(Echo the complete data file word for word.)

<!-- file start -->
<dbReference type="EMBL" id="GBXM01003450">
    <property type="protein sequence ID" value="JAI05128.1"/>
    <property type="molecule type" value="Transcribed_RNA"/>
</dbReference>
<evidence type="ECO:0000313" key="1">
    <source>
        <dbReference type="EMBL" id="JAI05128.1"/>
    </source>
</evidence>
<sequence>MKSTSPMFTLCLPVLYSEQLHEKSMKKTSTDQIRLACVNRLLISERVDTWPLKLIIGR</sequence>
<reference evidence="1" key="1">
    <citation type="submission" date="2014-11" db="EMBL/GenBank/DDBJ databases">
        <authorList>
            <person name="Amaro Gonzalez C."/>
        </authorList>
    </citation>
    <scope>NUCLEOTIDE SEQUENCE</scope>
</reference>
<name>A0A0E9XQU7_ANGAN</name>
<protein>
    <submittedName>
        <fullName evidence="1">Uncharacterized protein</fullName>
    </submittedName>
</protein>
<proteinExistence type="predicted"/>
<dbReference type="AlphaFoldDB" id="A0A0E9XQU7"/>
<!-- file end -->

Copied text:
<dbReference type="EMBL" id="GBXM01003450">
    <property type="protein sequence ID" value="JAI05128.1"/>
    <property type="molecule type" value="Transcribed_RNA"/>
</dbReference>
<evidence type="ECO:0000313" key="1">
    <source>
        <dbReference type="EMBL" id="JAI05128.1"/>
    </source>
</evidence>
<sequence>MKSTSPMFTLCLPVLYSEQLHEKSMKKTSTDQIRLACVNRLLISERVDTWPLKLIIGR</sequence>
<reference evidence="1" key="1">
    <citation type="submission" date="2014-11" db="EMBL/GenBank/DDBJ databases">
        <authorList>
            <person name="Amaro Gonzalez C."/>
        </authorList>
    </citation>
    <scope>NUCLEOTIDE SEQUENCE</scope>
</reference>
<name>A0A0E9XQU7_ANGAN</name>
<protein>
    <submittedName>
        <fullName evidence="1">Uncharacterized protein</fullName>
    </submittedName>
</protein>
<proteinExistence type="predicted"/>
<dbReference type="AlphaFoldDB" id="A0A0E9XQU7"/>